The Board's decision to count any employee who has worked in the old facility before the transfer as a member of the old bargaining unit also represents the application of a long-standing rule. See Arrow Co., a Division of Cluett, Peabody & Co., 147 N.L.R.B. 829, 831 (1964). The rule is reasonably defensible, see NLRB v. World Evangelism, Inc., 656 F.2d 1349, 1353 (9th Cir. 1981), and when applied to these facts, is not irrational or inconsistent with the Act, Construction Erectors, Inc. v. NLRB, 661 F.2d 801, 803 (9th Cir. 1981). It was Westwood's choice to replace their departing San Francisco employees with new employees at the San Francisco location. Their presence at both facilities is, itself, evidence of "continuity of enterprise." The choice to train new Hayward employees in San Francisco bears significantly on "continuity of enterprise" in that it evinced an intent that the managerial policies and employee responsibilities there in practice be maintained at the new location. Moreover, there is no indication in the record that these employees did not receive the benefits of the collective bargaining agreement during the time that they were employed in San Francisco. We also agree with the Board that by adopting this rule, the parties affected by a relocation are afforded the certainty of a clear guideline.
There is substantial evidence in the record from which the Board could find that the other indicia of continuity of enterprise are present. We find that application of the contract bar rule in these circumstances is consistent both with the Act and with the rule's goal of protecting stability in the collective bargaining relationship.3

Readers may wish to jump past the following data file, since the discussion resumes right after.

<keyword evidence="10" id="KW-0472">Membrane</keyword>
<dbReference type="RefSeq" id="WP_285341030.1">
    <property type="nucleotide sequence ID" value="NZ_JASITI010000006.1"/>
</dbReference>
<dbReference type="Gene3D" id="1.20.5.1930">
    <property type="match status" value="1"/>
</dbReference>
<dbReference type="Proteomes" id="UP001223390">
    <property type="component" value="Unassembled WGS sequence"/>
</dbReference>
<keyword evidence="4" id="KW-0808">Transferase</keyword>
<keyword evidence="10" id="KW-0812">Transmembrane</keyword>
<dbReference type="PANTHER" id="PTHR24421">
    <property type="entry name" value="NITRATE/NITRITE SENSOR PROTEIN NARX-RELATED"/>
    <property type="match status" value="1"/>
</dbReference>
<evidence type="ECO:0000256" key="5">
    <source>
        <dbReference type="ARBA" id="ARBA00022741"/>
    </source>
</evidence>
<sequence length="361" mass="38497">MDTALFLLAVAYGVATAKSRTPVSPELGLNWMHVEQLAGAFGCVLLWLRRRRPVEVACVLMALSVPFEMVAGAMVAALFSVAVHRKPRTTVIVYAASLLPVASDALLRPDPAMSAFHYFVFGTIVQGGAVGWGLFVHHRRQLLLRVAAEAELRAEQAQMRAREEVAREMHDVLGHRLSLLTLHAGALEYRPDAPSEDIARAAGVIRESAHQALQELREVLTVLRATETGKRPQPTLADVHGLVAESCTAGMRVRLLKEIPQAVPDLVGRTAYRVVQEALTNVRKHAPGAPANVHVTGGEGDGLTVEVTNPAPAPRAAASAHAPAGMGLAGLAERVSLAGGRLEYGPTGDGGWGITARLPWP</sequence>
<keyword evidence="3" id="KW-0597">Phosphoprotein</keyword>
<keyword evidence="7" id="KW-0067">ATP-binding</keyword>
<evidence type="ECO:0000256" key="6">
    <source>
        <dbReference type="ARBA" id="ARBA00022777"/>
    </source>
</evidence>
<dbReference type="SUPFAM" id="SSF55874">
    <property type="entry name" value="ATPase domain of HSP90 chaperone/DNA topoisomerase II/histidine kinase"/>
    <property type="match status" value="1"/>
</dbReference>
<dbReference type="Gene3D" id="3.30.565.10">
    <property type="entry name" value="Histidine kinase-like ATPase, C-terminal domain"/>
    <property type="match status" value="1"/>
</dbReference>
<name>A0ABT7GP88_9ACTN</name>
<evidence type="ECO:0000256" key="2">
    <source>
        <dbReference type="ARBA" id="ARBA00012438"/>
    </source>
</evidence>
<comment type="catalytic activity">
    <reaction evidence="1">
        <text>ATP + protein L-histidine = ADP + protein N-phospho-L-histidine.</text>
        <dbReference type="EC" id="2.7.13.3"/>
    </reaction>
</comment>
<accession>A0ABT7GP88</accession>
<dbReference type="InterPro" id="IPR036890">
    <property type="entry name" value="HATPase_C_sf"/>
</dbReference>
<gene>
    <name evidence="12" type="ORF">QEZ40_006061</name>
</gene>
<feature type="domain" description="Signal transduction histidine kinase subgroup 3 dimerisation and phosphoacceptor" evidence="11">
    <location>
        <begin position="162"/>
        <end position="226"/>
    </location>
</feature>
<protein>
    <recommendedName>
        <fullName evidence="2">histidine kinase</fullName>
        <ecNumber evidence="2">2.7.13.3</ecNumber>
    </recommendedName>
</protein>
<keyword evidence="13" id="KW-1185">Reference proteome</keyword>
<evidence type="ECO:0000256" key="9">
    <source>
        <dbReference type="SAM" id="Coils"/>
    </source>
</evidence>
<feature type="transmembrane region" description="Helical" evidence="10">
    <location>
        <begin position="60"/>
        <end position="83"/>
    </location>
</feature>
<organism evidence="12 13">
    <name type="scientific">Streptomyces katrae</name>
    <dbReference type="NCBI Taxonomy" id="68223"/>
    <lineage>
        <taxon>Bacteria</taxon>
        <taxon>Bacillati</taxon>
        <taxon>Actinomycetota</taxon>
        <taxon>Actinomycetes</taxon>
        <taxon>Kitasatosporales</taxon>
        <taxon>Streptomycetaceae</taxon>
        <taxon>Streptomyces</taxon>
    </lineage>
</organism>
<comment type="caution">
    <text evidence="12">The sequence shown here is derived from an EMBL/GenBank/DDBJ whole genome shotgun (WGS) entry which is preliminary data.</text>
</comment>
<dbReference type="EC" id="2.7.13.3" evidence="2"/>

C. Successor Employer
A successor employer is one who conducts essentially the same business as the former employer, and a majority of whose work force are former employees. NLRB v. World Evangelism, Inc., 656 F.2d 1349, 1354 (9th Cir. 1981). If the predecessor's employees were represented by a union, and the successor hires a majority of those employees, a presumption arises that the successor's employees also support the union. See NLRB v. Burns International Security Services, Inc., 406 U.S. 272, 278-79, 92 S.Ct. 1571, 1577, 32 L.Ed.2d 61 (1972); NLRB v. Edjo, Inc., 631 F.2d 604, 606-07 (9th Cir. 1980). A successor employer therefore inherits its predecessor's duty to bargain with the union, although ordinarily it is not bound by the predecessor's collective bargaining agreement. Burns, 406 U.S. at 281, 92 S.Ct. at 1579.